How can an almost 13 square mile lake be considered hidden? It’s Raystown Lake and it’s nestled in a mountainous area of south central Pennsylvania. Unless you’re heading to the hills, you might never know it’s there and some residents might like to keep it that way.
It’s not that Raystown Lake isn’t full of friendly, hometown folks. I met plenty of people that chose to move to the area, even opting for a longer commute, so they could avoid a hectic life and slow things down a bit. It’s just that Raystown Lake is unspoiled area comprised of small towns and outdoor adventure and people want to keep it that way.
The lake itself is an attraction to campers and boaters who are looking for family-friendly outdoor recreation. But if you only focus on the lake, you’re missing out on so much more that the area has to offer.
Although there are many places to stay, ranging from rustic retreats to family resorts, I spent my time indoors at the local historic mansion, better known as the popular bed & breakfast, Gage Mansion in Huntingdon, PA. I braved the chilly fall air and mountain mist in a variety of outdoor activities but came home each evening to a nice warm bath and a beautiful, luxurious room. If you like roughing it, by all means, you can. But I need a little luxury with my outdoor adventuring.
After settling in at Gage Mansion, I met with local experts to help me determine the best activities for my short stay in the area. It was clear that the area attracts serious outdoor enthusiasts for everything from biking and hiking to boating. So I thought I’d try a bit of each.
Biking at Raystown Lake
Although I own a mountain bike, I have to admit that those tires have never left the pavement. But if they did, I know where I’d take them The Allegrippis Trails near Raystown Lake attracts over 25,000 mountain bikers from all over the world each year. The 24 trails at Allegrippis are easily accessed near the Raystown Lake Visitors Center which is worth a visit, especially if you’re not sure of your skill level.
These trails are designed by mountain bikers and built by the International Mountain Bicycling Association. So it’s serious. They’re even rated like ski slopes: color coded for beginner, intermediate, and expert. And if you’re not sure what you can handle, you’ll want to check out the Raystown Mountain Bike Skills Park. It’s a chance for you to take your bikes on sample trails rated at each level. You can practice, build your confidence, and decide when you’re ready to brave the trails.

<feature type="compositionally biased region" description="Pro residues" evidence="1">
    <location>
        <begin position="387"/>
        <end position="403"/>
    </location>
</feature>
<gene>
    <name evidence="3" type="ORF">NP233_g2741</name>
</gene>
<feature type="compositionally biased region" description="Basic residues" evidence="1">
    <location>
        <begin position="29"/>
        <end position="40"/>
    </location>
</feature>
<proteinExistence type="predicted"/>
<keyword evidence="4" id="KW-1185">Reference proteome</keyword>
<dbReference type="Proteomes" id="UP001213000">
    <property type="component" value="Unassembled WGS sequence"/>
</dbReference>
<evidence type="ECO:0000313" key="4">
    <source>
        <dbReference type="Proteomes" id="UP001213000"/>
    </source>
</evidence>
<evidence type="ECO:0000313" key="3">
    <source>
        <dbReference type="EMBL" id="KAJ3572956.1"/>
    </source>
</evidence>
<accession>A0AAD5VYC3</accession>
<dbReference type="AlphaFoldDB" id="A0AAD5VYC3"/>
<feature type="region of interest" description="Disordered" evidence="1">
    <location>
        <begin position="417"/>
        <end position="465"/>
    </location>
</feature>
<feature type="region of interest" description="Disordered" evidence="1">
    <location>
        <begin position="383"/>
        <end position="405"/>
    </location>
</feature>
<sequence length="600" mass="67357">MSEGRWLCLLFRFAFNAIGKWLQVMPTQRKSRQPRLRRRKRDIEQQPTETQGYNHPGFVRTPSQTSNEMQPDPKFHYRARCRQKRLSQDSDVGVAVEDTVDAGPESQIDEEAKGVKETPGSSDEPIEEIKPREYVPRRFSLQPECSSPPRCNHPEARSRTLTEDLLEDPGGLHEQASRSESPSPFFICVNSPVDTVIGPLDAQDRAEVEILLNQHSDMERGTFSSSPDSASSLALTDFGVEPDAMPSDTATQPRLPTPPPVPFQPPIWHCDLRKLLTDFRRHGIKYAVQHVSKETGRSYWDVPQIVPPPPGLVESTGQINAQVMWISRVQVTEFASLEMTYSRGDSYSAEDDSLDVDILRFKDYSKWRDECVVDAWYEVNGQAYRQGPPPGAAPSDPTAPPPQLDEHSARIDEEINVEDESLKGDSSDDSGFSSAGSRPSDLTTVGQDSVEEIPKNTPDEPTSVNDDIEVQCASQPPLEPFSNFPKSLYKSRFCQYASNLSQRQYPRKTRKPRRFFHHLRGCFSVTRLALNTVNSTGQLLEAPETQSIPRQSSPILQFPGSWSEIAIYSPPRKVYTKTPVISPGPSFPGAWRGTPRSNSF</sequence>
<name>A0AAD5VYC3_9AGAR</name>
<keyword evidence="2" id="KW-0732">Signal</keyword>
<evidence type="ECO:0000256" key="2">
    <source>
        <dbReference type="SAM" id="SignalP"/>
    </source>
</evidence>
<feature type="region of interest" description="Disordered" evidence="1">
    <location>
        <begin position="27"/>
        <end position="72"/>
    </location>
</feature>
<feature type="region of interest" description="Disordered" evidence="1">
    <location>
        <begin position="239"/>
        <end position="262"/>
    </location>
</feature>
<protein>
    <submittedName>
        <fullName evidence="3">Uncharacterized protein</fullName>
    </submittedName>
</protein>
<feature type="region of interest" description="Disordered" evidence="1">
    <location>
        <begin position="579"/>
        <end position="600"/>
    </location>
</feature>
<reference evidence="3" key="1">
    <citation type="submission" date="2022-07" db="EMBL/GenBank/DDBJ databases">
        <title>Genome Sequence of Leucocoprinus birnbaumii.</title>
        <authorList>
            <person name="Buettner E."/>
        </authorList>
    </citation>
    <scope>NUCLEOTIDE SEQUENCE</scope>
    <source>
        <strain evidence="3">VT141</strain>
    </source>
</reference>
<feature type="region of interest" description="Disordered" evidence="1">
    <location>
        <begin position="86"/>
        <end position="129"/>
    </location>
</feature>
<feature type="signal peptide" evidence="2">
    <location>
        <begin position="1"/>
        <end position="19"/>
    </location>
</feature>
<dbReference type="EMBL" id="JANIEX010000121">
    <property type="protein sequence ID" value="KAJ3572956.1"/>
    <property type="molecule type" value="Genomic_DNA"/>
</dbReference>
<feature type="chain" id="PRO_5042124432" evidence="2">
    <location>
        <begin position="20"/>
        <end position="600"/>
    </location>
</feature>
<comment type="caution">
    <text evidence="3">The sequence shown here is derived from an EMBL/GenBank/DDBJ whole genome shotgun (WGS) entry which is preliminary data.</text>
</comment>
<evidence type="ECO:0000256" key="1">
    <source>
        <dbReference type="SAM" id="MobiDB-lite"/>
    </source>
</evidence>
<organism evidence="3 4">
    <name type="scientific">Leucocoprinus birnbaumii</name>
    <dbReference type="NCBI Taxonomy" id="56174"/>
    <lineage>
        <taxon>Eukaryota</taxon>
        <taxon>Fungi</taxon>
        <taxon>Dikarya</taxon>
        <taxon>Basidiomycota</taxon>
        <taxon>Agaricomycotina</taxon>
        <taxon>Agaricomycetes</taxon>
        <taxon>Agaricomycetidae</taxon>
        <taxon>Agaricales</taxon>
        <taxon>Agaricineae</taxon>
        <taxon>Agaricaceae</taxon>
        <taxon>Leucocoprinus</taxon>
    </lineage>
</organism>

Although I didn’t have a bike with me for this trip, I surveyed the skills parks and determined that the beginner’s trail would be just fine for me.
Kayaking near Raystown Lake
If there’s a sport I do feel confident in, it’s kayaking. Instead of doing a formal kayaking tour, I rented a boat and met up with April and Matt, two prominent area residents and paddling enthusiasts. We convened at Jack’s Narrows River Access, a new spot on the Juniata River giving easy access for launching kayaks and canoes.
(The Juniata River, incidentally, is a branch of the Susquehanna River and with the Raystown Lake Dam forms the reservoir known as Raystown Lake.)
Our river tour took advantage of the recent rains and swift moving water allowing us to float much of the way down the river. Matt and April shared paddling tips while pointing out the history of the area including remnants of old river bridges and mills.
Hiking near Raystown Lake
The sport I’m probably best at is hiking, mainly because it only requires two good legs. And I’ll admit I saved the best for last. There was no shortage of hiking trails in and around Raystown Lake.
I actually started near the Visitor’s Center with a quick “hike” on a recycled rubber trail called the Greenside Pathway. It’s the perfect path for family treks down to the lake and delivered me directly lakeside with a beautiful view of the mountains and the largest marina in Pennsylvania.
After completing the loop, I jumped in my car and headed to an area on the southside of the lake known as Trough Creek State Park. This hiking get a little more serious but has some well-carved out paths with stunning attractions just a short distance from the parking area. I headed to the must-see attractions, Rainbow Falls and Balanced Rock. And luckily nature was cooperating and provided me some pretty spectacular views.
If I had more time, I would have spent quite a bit longer exploring the park (note: there is no cell service there!) but I had one more destination on my hiking itinerary.
When visiting the area, it’s almost a rite of passage to climb up a local landmark known as The Thousand Steps. The story is that quarry workers climbed these 1000 steps every day to arrive at their workplace in a ganister quarry.
The Thousand Steps were constructed about 1936 by Harbison-Walker employees. A challenging hike today, the steps were a commute to a long and difficult workday in Ledge Quarry.
I’m here to tell you that 1000 steps doesn’t sound like a lot BUT IT IS. I thought I was going to die but I was determined to do it. I even read on a website that the climb is equivalent to a one hour workout on a Stairmaster. It actually took a few days for my leg muscles to recover but it was worth it for that view.
More to See and Do in Raystown Lake
I covered the Big Three when it comes to outdoor adventuring but there’s so much more to see and do, from the local college scene to cute coffee shops to hometown industry to an amazing cavern. It’s a a perfect little secret nestled in the heart of Pennsylvania but the secret’s out now!